An engaging journey of self-expression and historical reflection | Sunday Observer
The Museum Theatre:

An engaging journey of self-expression and historical reflection

23 July, 2023

As the sun set over Jaffna, the renowned Museum Theatre opened its doors, captivating audiences as part of the prestigious French Spring Festival recently.

After captivating viewers across continents in Germany, France, India, Taiwan, Canada, Sweden, Korea, Cambodia, Romania, Bosnia, and Kandy, this extraordinary production made its mark on the vibrant city of Jaffna.

Inspired by Heiner Muller’s thought-provoking play, “Hamlet-Machine,” the Museum Theatre invited visitors to embark on an immersive experience that blurred the lines between theatre and visual arts. Conceived by the visionary French director Clyde Chabot, this participative installation provided an opportunity for guests to delve into the realms of politics and poetry, while engaging in a creative process of self-portraiture and micro-fiction.

The project was collaboratively developed by a talented team, including postgraduate students from the University of Jaffna, directed by Dr. K Rathitharan, and students from the University of Peradeniya, led by Priyantha Fonseka and Chamila Priyanka.

Museum Theatre

Against the backdrop of an evolving gallery of individual self-portraits, participants revelled in the chance to express their generosity and sensitivity, collectively bringing forth the essence of a city, a region, and a country.

Each visitor carefully selected a historical photo from the 20th century to the present, accompanied by poignant words extracted from Muller’s “Hamlet Machine” translated into languages including Sinhala, Tamil, English, French, and German.

These chosen photos served as projections behind the subjects, who posed alone or alongside others, embodying the essence of the selected words. A skilled photographer then captured these powerful self-portraits, each reflecting a unique personal narrative.

Speaking to the Sunday Observer the director of the Museum Theatre, Clyde Chabot shared her connection to the play and the influences behind its selection.

She said, “I worked on this theatre play for more than 20 years. It’s a kind of love story with this theatre play.”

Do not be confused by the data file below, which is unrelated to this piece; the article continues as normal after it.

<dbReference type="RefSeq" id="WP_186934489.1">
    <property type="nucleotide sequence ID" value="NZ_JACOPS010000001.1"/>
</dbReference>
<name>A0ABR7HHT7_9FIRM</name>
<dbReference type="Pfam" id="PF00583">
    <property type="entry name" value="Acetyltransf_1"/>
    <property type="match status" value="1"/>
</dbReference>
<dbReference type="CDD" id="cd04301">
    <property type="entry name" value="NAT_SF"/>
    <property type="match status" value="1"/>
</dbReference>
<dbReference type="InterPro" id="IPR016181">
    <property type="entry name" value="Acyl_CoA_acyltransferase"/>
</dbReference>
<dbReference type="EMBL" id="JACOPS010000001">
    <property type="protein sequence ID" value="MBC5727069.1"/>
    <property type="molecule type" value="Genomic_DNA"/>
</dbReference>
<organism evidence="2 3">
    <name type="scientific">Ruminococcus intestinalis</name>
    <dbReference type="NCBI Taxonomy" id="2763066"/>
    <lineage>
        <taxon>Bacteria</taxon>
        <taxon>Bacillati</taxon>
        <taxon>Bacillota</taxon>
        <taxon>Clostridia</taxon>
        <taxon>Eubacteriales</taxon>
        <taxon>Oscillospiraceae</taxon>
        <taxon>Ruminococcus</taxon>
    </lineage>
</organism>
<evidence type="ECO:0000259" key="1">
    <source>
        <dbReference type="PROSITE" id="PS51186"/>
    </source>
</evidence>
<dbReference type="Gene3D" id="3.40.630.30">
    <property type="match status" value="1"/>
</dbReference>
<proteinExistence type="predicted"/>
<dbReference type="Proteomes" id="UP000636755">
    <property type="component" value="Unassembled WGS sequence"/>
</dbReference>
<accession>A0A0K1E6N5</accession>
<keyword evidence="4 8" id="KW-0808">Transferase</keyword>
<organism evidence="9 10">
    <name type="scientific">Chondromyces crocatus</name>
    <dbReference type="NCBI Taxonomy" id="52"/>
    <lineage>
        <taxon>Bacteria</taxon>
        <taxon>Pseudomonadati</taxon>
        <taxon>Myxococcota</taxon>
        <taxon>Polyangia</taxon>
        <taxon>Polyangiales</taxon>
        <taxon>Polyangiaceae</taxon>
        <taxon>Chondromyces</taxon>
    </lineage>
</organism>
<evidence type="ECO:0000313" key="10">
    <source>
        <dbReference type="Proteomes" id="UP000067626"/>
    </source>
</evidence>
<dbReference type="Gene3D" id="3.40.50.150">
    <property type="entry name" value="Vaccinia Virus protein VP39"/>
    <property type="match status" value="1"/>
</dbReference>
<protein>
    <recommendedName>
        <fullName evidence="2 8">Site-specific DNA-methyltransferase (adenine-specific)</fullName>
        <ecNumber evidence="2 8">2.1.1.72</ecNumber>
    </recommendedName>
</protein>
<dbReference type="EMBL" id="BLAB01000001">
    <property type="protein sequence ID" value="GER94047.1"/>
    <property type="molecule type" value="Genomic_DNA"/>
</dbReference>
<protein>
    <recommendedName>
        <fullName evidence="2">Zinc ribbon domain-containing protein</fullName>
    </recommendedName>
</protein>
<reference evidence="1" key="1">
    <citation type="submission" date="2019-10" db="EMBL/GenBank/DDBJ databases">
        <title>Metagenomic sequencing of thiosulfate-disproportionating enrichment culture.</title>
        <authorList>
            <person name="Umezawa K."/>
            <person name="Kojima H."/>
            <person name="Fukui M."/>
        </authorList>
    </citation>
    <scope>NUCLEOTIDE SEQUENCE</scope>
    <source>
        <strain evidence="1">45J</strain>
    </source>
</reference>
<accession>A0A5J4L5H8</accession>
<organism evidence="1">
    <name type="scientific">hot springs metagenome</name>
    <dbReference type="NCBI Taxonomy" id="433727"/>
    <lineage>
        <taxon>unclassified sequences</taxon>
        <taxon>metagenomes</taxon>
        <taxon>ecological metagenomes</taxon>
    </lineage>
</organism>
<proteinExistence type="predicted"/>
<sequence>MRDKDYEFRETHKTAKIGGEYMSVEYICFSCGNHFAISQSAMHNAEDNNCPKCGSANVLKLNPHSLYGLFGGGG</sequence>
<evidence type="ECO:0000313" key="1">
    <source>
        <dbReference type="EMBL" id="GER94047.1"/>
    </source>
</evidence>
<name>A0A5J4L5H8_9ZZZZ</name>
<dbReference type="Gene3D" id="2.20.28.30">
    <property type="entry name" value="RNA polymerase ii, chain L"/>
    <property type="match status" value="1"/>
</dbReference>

Clyde vividly recalled her initial encounter with the play, stating, “I saw it performed in France as a really crazy visual musical performance a long time ago.”

She further elaborated on the text’s poetic and enigmatic nature, explaining, “I find all this text very poetic, very strange, speaking in a kind of very dense, enigmatic way... It’s a kind of strange way of very synthetic that... speaks of every person, every country.”

She highlighted the play’s ability to encompass various historical elements, stating, “It’s first the Hamlet story, a kind of very famous legend in Europe, written by Shakespeare, but also the history of the 20th century... the dream of communism and the collapse of utopia, and also the entrance into a commercial and media world.”

Collaboration with Jaffna University

Scenic creation became a collaborative effort involving postgraduate students from the University of Jaffna, as well as students and lecturers from the University of Peradeniya. Together with Clyde Chabot, they wove together a mesmerizing tapestry of theatre, music, and dance performances, skillfully extracting poignant excerpts from Muller’s “Hamlet-Machine.” This enigmatic play, dense with poetic undertones, intertwined the history of Europe in the 20th century with the evolution of theatre and the personal life of Muller himself.

Delving into the play’s structure and themes, Clyde mentioned the multitude of characters and the post-theatrical aspect where the actor declares their departure from the stage.

She explained, “We have many characters in the play... it’s a kind of invitation for performance.” Additionally, she noted the personal connection of playwright Heiner Muller to the story, drawing parallels between his own life and that of Ophelia, including her tragic suicide. Clyde emphasized the endless possibilities for interpretation within the play’s writing style, stating, “The way he’s writing the text is very inspiring and gives a kind of possibility to question this text infinitely, with no end, endlessly.”

Clyde’s long-standing dedication to the Hamlet Machine drama, combined with her appreciation for its poetic and multifaceted nature, demonstrates her passion for bringing this unique theatrical experience to audiences. With its rich historical allusions and thought-provoking themes, the production captivated and engaged viewers in a captivating exploration of human existence.


For over two decades, La Communaute Inavouable has been at the forefront of a multifaceted research journey exploring “Hamlet-Machine” through various artistic languages. The project, which began in France in 2001 and spanned different stages in subsequent years, has evolved into a timeless tool for understanding the collective human experience across political and cultural contexts.

After extensive research within France from 2000 to 2004, the project expanded its horizons in 2009, exploring diverse continents and engaging audiences worldwide.

Chabot, the visionary behind this artistic endeavour, brings a wealth of experience and expertise to the stage. A graduate of the Paris Political Studies Institute and Paris 3 University, she holds a Ph.D. in “Extremely Contemporary Theatre in Our Society.” Her journey as Francois-Michel Pesenti’s stage assistant and her participation in stage direction classes under esteemed directors such as Matthias Langhoff, Piotr Fomenko, and Anatoli Vassiliev, have shaped her artistic perspective.